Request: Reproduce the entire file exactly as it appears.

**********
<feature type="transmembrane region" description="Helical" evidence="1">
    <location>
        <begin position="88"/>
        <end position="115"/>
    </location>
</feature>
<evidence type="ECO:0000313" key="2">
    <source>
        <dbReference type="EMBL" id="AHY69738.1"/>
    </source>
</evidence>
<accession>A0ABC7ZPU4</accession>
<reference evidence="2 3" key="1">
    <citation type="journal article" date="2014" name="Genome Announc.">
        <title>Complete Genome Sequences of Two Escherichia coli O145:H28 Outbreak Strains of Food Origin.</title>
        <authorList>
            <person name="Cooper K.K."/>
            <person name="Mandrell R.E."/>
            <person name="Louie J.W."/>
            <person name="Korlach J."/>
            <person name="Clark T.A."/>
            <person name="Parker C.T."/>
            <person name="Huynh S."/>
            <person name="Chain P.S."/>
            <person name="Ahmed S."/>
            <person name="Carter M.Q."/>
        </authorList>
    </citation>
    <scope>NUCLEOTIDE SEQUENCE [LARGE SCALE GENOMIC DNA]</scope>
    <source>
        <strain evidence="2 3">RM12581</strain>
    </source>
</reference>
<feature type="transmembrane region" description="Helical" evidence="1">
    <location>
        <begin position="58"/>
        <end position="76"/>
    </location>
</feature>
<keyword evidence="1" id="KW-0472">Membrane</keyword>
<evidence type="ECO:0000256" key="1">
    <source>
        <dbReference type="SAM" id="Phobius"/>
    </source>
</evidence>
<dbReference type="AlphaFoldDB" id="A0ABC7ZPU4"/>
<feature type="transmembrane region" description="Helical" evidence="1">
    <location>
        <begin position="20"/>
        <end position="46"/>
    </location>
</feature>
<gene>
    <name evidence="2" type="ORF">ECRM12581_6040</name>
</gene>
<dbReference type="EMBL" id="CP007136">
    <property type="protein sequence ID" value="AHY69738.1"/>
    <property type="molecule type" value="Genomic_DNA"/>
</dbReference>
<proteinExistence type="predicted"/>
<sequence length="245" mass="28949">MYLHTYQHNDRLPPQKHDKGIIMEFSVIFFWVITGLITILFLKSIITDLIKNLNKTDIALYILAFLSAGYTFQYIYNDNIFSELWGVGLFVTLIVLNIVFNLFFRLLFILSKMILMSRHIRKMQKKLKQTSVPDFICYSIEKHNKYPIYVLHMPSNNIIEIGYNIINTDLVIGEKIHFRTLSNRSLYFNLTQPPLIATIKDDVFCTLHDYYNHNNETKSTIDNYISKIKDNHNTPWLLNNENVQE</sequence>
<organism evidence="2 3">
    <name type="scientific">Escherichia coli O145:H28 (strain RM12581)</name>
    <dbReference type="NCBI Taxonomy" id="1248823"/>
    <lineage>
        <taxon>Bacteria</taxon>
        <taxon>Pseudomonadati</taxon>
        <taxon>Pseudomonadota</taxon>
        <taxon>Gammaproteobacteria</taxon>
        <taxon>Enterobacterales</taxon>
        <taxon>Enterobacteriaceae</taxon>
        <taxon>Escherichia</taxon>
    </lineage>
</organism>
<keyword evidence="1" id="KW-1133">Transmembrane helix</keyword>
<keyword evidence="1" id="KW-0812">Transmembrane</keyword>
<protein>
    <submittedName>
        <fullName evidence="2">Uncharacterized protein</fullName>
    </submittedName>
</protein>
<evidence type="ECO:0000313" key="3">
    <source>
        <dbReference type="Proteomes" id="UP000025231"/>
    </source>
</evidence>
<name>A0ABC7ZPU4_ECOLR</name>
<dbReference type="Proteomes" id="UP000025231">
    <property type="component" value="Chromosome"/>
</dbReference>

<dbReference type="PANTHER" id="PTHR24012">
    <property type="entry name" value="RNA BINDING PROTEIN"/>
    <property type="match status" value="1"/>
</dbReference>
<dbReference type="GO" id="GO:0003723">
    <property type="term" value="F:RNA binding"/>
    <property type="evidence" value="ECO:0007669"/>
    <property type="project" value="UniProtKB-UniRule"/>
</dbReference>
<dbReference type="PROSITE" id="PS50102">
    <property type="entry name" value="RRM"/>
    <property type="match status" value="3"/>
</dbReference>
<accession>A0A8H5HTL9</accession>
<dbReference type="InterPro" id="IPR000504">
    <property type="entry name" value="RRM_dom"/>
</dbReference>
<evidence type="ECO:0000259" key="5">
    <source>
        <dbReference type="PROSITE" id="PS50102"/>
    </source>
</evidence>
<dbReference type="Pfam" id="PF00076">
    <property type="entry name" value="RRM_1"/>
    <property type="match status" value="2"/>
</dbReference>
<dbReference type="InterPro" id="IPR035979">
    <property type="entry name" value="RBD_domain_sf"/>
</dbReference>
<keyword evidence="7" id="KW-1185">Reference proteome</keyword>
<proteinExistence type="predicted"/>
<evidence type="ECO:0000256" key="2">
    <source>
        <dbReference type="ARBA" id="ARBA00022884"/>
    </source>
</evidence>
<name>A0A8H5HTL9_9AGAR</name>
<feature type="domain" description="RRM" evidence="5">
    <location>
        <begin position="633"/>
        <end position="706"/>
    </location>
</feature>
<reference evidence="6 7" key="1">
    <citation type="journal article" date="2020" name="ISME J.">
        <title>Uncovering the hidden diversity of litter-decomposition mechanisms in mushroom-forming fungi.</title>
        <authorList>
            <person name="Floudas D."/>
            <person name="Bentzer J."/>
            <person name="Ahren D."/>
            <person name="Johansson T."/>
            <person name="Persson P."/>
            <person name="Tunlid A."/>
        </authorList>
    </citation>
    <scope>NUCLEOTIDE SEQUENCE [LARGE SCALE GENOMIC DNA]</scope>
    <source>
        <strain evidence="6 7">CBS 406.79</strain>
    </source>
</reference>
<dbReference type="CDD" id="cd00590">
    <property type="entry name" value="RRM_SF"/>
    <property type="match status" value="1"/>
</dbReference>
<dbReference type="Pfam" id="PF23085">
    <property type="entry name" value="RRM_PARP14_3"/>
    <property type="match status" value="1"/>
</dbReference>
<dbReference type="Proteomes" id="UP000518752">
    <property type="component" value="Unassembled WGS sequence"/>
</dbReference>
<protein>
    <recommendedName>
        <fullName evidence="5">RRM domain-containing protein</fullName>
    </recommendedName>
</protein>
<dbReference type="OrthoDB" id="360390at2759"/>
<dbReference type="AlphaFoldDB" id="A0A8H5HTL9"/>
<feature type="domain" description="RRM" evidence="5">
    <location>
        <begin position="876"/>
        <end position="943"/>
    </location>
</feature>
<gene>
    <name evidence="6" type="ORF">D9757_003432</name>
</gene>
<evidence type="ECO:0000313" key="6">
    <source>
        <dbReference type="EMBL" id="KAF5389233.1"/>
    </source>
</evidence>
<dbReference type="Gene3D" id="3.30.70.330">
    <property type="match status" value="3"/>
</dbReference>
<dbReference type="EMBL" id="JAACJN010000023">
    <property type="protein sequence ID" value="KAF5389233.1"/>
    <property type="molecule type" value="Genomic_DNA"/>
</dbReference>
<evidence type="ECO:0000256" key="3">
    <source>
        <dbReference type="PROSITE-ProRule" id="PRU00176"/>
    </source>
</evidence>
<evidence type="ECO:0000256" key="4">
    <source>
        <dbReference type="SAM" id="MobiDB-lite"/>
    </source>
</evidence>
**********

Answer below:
<feature type="transmembrane region" description="Helical" evidence="1">
    <location>
        <begin position="88"/>
        <end position="115"/>
    </location>
</feature>
<evidence type="ECO:0000313" key="2">
    <source>
        <dbReference type="EMBL" id="AHY69738.1"/>
    </source>
</evidence>
<accession>A0ABC7ZPU4</accession>
<reference evidence="2 3" key="1">
    <citation type="journal article" date="2014" name="Genome Announc.">
        <title>Complete Genome Sequences of Two Escherichia coli O145:H28 Outbreak Strains of Food Origin.</title>
        <authorList>
            <person name="Cooper K.K."/>
            <person name="Mandrell R.E."/>
            <person name="Louie J.W."/>
            <person name="Korlach J."/>
            <person name="Clark T.A."/>
            <person name="Parker C.T."/>
            <person name="Huynh S."/>
            <person name="Chain P.S."/>
            <person name="Ahmed S."/>
            <person name="Carter M.Q."/>
        </authorList>
    </citation>
    <scope>NUCLEOTIDE SEQUENCE [LARGE SCALE GENOMIC DNA]</scope>
    <source>
        <strain evidence="2 3">RM12581</strain>
    </source>
</reference>
<feature type="transmembrane region" description="Helical" evidence="1">
    <location>
        <begin position="58"/>
        <end position="76"/>
    </location>
</feature>
<keyword evidence="1" id="KW-0472">Membrane</keyword>
<evidence type="ECO:0000256" key="1">
    <source>
        <dbReference type="SAM" id="Phobius"/>
    </source>
</evidence>
<dbReference type="AlphaFoldDB" id="A0ABC7ZPU4"/>
<feature type="transmembrane region" description="Helical" evidence="1">
    <location>
        <begin position="20"/>
        <end position="46"/>
    </location>
</feature>
<gene>
    <name evidence="2" type="ORF">ECRM12581_6040</name>
</gene>
<dbReference type="EMBL" id="CP007136">
    <property type="protein sequence ID" value="AHY69738.1"/>
    <property type="molecule type" value="Genomic_DNA"/>
</dbReference>
<proteinExistence type="predicted"/>
<sequence length="245" mass="28949">MYLHTYQHNDRLPPQKHDKGIIMEFSVIFFWVITGLITILFLKSIITDLIKNLNKTDIALYILAFLSAGYTFQYIYNDNIFSELWGVGLFVTLIVLNIVFNLFFRLLFILSKMILMSRHIRKMQKKLKQTSVPDFICYSIEKHNKYPIYVLHMPSNNIIEIGYNIINTDLVIGEKIHFRTLSNRSLYFNLTQPPLIATIKDDVFCTLHDYYNHNNETKSTIDNYISKIKDNHNTPWLLNNENVQE</sequence>
<organism evidence="2 3">
    <name type="scientific">Escherichia coli O145:H28 (strain RM12581)</name>
    <dbReference type="NCBI Taxonomy" id="1248823"/>
    <lineage>
        <taxon>Bacteria</taxon>
        <taxon>Pseudomonadati</taxon>
        <taxon>Pseudomonadota</taxon>
        <taxon>Gammaproteobacteria</taxon>
        <taxon>Enterobacterales</taxon>
        <taxon>Enterobacteriaceae</taxon>
        <taxon>Escherichia</taxon>
    </lineage>
</organism>
<keyword evidence="1" id="KW-1133">Transmembrane helix</keyword>
<keyword evidence="1" id="KW-0812">Transmembrane</keyword>
<protein>
    <submittedName>
        <fullName evidence="2">Uncharacterized protein</fullName>
    </submittedName>
</protein>
<evidence type="ECO:0000313" key="3">
    <source>
        <dbReference type="Proteomes" id="UP000025231"/>
    </source>
</evidence>
<name>A0ABC7ZPU4_ECOLR</name>
<dbReference type="Proteomes" id="UP000025231">
    <property type="component" value="Chromosome"/>
</dbReference>

<dbReference type="PANTHER" id="PTHR24012">
    <property type="entry name" value="RNA BINDING PROTEIN"/>
    <property type="match status" value="1"/>
</dbReference>
<dbReference type="GO" id="GO:0003723">
    <property type="term" value="F:RNA binding"/>
    <property type="evidence" value="ECO:0007669"/>
    <property type="project" value="UniProtKB-UniRule"/>
</dbReference>
<dbReference type="PROSITE" id="PS50102">
    <property type="entry name" value="RRM"/>
    <property type="match status" value="3"/>
</dbReference>
<accession>A0A8H5HTL9</accession>
<dbReference type="InterPro" id="IPR000504">
    <property type="entry name" value="RRM_dom"/>
</dbReference>
<evidence type="ECO:0000259" key="5">
    <source>
        <dbReference type="PROSITE" id="PS50102"/>
    </source>
</evidence>
<dbReference type="Pfam" id="PF00076">
    <property type="entry name" value="RRM_1"/>
    <property type="match status" value="2"/>
</dbReference>
<dbReference type="InterPro" id="IPR035979">
    <property type="entry name" value="RBD_domain_sf"/>
</dbReference>
<keyword evidence="7" id="KW-1185">Reference proteome</keyword>
<proteinExistence type="predicted"/>
<evidence type="ECO:0000256" key="2">
    <source>
        <dbReference type="ARBA" id="ARBA00022884"/>
    </source>
</evidence>
<name>A0A8H5HTL9_9AGAR</name>
<feature type="domain" description="RRM" evidence="5">
    <location>
        <begin position="633"/>
        <end position="706"/>
    </location>
</feature>
<reference evidence="6 7" key="1">
    <citation type="journal article" date="2020" name="ISME J.">
        <title>Uncovering the hidden diversity of litter-decomposition mechanisms in mushroom-forming fungi.</title>
        <authorList>
            <person name="Floudas D."/>
            <person name="Bentzer J."/>
            <person name="Ahren D."/>
            <person name="Johansson T."/>
            <person name="Persson P."/>
            <person name="Tunlid A."/>
        </authorList>
    </citation>
    <scope>NUCLEOTIDE SEQUENCE [LARGE SCALE GENOMIC DNA]</scope>
    <source>
        <strain evidence="6 7">CBS 406.79</strain>
    </source>
</reference>
<dbReference type="CDD" id="cd00590">
    <property type="entry name" value="RRM_SF"/>
    <property type="match status" value="1"/>
</dbReference>
<dbReference type="Pfam" id="PF23085">
    <property type="entry name" value="RRM_PARP14_3"/>
    <property type="match status" value="1"/>
</dbReference>
<dbReference type="Proteomes" id="UP000518752">
    <property type="component" value="Unassembled WGS sequence"/>
</dbReference>
<protein>
    <recommendedName>
        <fullName evidence="5">RRM domain-containing protein</fullName>
    </recommendedName>
</protein>
<dbReference type="OrthoDB" id="360390at2759"/>
<dbReference type="AlphaFoldDB" id="A0A8H5HTL9"/>
<feature type="domain" description="RRM" evidence="5">
    <location>
        <begin position="876"/>
        <end position="943"/>
    </location>
</feature>
<gene>
    <name evidence="6" type="ORF">D9757_003432</name>
</gene>
<evidence type="ECO:0000313" key="6">
    <source>
        <dbReference type="EMBL" id="KAF5389233.1"/>
    </source>
</evidence>
<dbReference type="Gene3D" id="3.30.70.330">
    <property type="match status" value="3"/>
</dbReference>
<dbReference type="EMBL" id="JAACJN010000023">
    <property type="protein sequence ID" value="KAF5389233.1"/>
    <property type="molecule type" value="Genomic_DNA"/>
</dbReference>
<evidence type="ECO:0000256" key="3">
    <source>
        <dbReference type="PROSITE-ProRule" id="PRU00176"/>
    </source>
</evidence>
<evidence type="ECO:0000256" key="4">
    <source>
        <dbReference type="SAM" id="MobiDB-lite"/>
    </source>
</evidence>